A federal grand injury here has begun an investigation of Dr. Murdock Head, the influential director of a Virginia foundation, who was accused in a court affidavit earlier this year of having made cash payments to members of Congress in return for their help in securing government contracts.
Sources close to the investigation have told The Washington Post that the investigation is in its "preliminary stages" and will take at least two to three months to complete. Head repeatedly has denied the charges made in the court affidavit.
FBI agents began an investigation of Head, who is also chairman of a George Washington University Medical Center department, shortly after an assistant U. S. attorney said in a court affidavit filed in Los Angeles that Stephen B. Elko, a former administrative assistant to Rep. Daniel J. Flood (D-Pa), made allegations of $87,000 in payments by Head.
The payments went to Elko, Flood and former Rep. Otto E. Passman (D-La.), according to the affidavit. Passman was indicted last week on charges of accepting $213,000 in cash from South Korean business Tongsun park in return for urginf sale of Louisiana rice to Korea through Park.
The Washington Post has reported that Elko has told government investigators that he received from Head cash gifts of $40,000 [WORD ILLEGIBLE] Elko also told investigators that his instructions from Head were to pass the money on to Flood and Passman. The monies allegedly were transmitted to Elko before an annual black-tie stag dinner which Head staged at his Warrenton, Va., farm between 1971 and 1973.
Head runs his organizations from an office in a restored Georgian mansion of the 1,700-acre Airlie Farm 50 miles west of Washington. The farm is the site of Head's movie-making operations as well as a large number of government agencies in Washington.
Spokesmen for Head, who holds graduate degrees in medicine, law and dentistry, and for GWU, where Head holds an endowed "Airlie chair," said yesterday that they knew nothing of the grand jury investigation. Head has previously asserted that he is innocent of the charges Elko has made.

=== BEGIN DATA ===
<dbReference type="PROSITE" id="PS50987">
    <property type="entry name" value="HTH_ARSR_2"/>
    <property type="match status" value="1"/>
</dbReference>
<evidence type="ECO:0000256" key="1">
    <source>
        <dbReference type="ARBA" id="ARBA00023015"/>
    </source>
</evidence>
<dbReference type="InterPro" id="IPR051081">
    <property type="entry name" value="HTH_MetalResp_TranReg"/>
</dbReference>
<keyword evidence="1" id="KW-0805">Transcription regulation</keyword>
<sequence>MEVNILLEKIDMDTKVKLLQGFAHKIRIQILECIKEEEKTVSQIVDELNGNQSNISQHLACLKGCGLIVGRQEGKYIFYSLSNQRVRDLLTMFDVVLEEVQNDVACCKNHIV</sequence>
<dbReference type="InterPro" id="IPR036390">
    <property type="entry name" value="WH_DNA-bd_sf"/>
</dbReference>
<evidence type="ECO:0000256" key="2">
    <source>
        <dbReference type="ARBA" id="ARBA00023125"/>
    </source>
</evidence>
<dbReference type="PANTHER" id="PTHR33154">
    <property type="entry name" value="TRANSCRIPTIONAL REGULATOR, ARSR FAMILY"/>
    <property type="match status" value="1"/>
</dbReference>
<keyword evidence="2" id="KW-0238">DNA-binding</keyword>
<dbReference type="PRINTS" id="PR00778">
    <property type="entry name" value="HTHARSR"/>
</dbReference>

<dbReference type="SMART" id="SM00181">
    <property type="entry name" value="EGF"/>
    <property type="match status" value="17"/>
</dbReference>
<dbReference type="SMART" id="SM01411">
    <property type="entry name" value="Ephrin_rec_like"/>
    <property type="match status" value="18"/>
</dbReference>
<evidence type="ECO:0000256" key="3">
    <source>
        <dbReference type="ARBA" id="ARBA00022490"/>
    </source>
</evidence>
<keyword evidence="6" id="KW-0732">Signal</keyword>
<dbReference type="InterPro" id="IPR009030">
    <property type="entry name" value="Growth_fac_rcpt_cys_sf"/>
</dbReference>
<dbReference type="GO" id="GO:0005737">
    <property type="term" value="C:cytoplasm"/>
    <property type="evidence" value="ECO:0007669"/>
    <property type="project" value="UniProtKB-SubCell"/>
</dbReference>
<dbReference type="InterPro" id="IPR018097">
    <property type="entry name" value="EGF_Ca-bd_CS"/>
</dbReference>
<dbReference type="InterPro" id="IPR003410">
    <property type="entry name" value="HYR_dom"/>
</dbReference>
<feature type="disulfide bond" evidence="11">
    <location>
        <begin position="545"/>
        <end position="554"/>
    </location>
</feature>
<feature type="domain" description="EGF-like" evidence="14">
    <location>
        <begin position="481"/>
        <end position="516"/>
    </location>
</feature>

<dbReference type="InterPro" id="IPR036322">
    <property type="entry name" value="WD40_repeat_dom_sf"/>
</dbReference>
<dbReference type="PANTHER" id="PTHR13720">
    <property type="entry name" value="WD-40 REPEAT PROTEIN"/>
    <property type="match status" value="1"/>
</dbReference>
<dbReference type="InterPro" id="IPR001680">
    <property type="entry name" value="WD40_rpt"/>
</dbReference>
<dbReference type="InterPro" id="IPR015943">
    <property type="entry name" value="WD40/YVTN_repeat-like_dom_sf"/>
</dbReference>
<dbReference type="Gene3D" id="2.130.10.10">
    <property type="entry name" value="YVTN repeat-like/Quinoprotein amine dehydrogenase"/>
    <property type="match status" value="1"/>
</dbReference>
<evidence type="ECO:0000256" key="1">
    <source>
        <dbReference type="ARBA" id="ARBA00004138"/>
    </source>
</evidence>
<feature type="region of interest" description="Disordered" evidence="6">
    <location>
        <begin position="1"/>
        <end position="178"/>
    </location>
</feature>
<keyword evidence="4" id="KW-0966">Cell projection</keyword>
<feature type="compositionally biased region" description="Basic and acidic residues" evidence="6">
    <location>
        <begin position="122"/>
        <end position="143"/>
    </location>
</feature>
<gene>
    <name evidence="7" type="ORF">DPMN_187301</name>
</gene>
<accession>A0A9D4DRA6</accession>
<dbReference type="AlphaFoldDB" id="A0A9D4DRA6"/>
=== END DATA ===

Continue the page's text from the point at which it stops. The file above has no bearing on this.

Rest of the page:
Head and his staff have secured millions of dollars in federal contracts for movie-making and health information programs. SOme of the programs have won Head critical acclaim, including nine Emmys from the Washington chapter of the National Asociation of Television Arts and Sciences.
But some of the projects have also been attacked by internal government auditors and some government public affairs officials as costly and the products of intense congressional pressure.
Head has not denied that some of his backers have been among the most influential members of appropriations subcommittees in the health field. his organizations, he has said, have won the contracts on the basis of their reputations for excellence, not on the basis of his friendships.
Persons who have been interviewed by FBI agents who are investigating Head have said the agents' questions forcused on two areas: Heads's friendships with members of Congress and his contracts with the government.
In its first public comment on the controversy, GWU ackknowledged through a spokesman yesterday that the school's comptroller is conducting an "informal" investigation of Head's department. "There is nothing we can say about it," said GWU spokesman Jack Wilson.